Skip to content

Stamp Duty receipts hit record high of £14.1bn – up 63% in a year and 22% from before the pandemic

UK Stamp Duty Land Tax (SDLT) receipts have reached a record high of £14.1bn in the past year, up 63% from £8.7bn in 2020/21* says ludlowthompson, London’s estate agent. This is also up 22% on the £11.6bn collected in 2019/20 (when there was no stamp duty holiday).

Stamp Duty bills have risen as the housing market saw record high levels of activity – activity that has been sustained despite the end of the Stamp Duty holiday, which ran between July 2020 and June 2021.

Ludlowthompson says a greater numbers of buyers have also been pushed into higher SDLT brackets because of house price inflation, resulting in the increased tax take. SDLT bands have remained the same for last eight years, despite the price of the average house in the UK rising by 52% in the same period.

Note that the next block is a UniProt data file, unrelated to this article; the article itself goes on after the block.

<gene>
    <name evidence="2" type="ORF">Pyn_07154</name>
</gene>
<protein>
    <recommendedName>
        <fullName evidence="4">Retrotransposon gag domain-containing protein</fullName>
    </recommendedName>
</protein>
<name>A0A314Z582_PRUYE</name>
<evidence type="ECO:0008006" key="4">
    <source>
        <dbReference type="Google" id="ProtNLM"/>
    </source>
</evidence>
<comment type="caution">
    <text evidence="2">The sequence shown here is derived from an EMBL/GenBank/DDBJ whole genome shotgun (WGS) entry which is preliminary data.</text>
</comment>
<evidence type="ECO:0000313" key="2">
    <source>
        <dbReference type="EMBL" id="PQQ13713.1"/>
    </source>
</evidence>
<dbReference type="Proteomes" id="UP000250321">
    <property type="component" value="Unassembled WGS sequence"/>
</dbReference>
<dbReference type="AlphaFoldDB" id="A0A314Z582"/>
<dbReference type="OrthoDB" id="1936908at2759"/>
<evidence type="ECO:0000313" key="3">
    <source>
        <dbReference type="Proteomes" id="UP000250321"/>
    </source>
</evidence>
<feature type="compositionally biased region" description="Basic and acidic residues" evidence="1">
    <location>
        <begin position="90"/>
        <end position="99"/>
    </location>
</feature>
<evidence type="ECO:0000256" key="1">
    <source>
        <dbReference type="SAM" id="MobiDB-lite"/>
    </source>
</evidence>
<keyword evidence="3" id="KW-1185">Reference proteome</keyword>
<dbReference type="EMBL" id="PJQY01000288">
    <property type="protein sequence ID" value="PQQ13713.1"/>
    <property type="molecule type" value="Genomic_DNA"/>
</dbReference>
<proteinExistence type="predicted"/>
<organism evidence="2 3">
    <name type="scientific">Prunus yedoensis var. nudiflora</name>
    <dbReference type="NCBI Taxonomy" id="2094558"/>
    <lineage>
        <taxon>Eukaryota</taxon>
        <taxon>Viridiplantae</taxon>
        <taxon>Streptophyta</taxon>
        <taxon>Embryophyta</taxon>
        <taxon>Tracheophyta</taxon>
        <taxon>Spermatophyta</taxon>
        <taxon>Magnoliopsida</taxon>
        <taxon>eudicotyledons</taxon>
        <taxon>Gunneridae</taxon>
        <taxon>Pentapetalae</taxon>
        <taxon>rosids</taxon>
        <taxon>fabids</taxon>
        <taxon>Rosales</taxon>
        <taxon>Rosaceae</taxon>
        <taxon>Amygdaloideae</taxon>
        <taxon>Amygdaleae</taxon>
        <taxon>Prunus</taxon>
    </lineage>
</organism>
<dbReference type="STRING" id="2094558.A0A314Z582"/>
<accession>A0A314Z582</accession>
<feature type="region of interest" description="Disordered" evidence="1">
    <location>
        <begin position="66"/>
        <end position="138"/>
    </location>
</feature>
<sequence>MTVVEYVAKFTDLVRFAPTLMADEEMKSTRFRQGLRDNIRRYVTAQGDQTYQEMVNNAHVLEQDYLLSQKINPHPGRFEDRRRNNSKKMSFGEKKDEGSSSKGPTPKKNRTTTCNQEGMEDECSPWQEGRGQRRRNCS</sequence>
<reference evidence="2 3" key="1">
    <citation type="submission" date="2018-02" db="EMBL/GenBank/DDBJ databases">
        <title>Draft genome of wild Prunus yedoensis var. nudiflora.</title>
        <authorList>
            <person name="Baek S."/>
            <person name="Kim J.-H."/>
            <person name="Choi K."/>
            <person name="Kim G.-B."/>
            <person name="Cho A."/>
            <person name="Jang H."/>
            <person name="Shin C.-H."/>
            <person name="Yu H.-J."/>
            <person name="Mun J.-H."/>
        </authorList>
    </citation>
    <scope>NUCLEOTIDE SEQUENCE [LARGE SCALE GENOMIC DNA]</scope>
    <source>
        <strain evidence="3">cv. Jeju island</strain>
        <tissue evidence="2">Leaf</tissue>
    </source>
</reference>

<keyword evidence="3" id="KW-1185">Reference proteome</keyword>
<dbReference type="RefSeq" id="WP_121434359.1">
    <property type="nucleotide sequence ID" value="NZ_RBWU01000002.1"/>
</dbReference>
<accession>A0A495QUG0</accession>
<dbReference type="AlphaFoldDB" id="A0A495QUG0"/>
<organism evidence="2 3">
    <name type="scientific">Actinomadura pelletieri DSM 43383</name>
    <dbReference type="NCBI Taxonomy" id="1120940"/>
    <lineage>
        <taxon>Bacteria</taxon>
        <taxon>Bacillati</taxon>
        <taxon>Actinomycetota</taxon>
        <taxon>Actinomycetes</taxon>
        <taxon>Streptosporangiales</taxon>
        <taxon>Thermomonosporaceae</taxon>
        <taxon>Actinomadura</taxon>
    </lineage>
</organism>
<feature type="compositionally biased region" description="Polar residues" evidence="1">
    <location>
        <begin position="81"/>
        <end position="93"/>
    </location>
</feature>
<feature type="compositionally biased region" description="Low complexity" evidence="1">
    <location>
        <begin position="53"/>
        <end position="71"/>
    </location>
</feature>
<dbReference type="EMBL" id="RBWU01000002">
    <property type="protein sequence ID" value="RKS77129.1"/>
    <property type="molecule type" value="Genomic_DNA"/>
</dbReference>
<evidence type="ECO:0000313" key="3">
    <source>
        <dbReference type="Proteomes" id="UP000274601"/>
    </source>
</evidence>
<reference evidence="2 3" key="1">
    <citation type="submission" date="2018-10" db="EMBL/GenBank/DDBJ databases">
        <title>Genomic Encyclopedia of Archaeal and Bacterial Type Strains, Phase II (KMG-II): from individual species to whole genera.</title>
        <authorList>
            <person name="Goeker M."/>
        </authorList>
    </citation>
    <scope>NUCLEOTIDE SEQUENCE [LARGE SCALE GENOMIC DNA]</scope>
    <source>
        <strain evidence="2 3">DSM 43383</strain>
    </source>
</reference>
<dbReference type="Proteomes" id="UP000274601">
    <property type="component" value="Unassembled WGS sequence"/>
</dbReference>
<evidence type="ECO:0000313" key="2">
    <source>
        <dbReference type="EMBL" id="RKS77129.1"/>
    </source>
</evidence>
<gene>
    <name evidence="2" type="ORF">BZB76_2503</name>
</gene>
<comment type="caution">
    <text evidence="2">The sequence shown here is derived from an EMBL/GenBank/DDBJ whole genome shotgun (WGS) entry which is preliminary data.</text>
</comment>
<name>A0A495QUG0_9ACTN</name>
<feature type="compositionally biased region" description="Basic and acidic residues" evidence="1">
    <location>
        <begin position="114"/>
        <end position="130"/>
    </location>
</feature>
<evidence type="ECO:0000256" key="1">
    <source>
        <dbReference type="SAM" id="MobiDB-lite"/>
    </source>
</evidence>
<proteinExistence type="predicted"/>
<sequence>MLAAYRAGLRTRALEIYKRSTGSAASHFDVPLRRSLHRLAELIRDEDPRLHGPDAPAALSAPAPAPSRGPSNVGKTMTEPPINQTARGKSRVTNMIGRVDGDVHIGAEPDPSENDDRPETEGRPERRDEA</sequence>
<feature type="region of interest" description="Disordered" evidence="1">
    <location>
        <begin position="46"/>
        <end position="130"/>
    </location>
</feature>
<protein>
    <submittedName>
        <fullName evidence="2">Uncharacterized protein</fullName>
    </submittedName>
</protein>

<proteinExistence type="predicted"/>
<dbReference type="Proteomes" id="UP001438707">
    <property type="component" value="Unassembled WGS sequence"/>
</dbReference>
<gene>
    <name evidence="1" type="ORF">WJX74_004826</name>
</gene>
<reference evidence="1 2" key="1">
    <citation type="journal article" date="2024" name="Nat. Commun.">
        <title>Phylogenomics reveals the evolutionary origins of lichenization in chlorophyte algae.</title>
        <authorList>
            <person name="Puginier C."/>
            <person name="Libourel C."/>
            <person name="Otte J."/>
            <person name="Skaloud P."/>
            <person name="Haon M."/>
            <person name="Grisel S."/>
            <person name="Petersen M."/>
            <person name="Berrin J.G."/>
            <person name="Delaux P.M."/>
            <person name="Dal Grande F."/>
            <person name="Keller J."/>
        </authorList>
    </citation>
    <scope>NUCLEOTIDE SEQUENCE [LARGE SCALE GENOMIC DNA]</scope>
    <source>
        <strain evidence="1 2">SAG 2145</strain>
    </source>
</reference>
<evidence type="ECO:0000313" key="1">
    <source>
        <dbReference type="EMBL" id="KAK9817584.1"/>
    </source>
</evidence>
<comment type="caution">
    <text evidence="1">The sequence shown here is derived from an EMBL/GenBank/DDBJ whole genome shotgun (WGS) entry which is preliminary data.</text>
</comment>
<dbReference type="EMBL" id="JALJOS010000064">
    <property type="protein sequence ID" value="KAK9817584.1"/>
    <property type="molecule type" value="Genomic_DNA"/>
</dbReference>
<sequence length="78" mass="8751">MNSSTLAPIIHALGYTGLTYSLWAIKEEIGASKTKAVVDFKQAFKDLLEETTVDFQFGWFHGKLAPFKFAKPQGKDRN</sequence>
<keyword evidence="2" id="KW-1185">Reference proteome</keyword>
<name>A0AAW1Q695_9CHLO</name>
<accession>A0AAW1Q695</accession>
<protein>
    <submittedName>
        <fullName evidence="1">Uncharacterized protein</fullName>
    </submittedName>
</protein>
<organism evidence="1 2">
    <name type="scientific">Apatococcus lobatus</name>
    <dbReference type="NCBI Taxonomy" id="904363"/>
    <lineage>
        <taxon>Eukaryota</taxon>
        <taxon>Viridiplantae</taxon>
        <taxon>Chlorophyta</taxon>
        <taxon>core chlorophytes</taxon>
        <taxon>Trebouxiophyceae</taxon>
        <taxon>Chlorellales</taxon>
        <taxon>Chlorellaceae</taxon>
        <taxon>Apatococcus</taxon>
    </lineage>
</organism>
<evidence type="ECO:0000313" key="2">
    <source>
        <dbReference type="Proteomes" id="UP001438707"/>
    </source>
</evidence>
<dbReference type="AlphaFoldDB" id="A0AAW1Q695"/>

The agency says the system should be revised, with brackets adjusted in line with rising house prices. This would make homebuying more affordable, as well as enable prospective buyers to invest more money in home improvements, which would benefit the local economy.

Stephen Ludlow, Chairman at ludlowthompson, says: “Failure to increase Stamp Duty bands in line with rising house prices means more buyers today are being forced to pay similar levels of tax as those purchasing higher-value properties just a few years ago.”

He added: “As we face soaring inflation, reducing the tax burden on people who are looking to purchase a home, will go a considerable way to helping them do so. This could also benefit local economies, as housing transactions are normally accompanied by substantial expenditure on local businesses like builders and decorators as buyers refurbish their new homes.”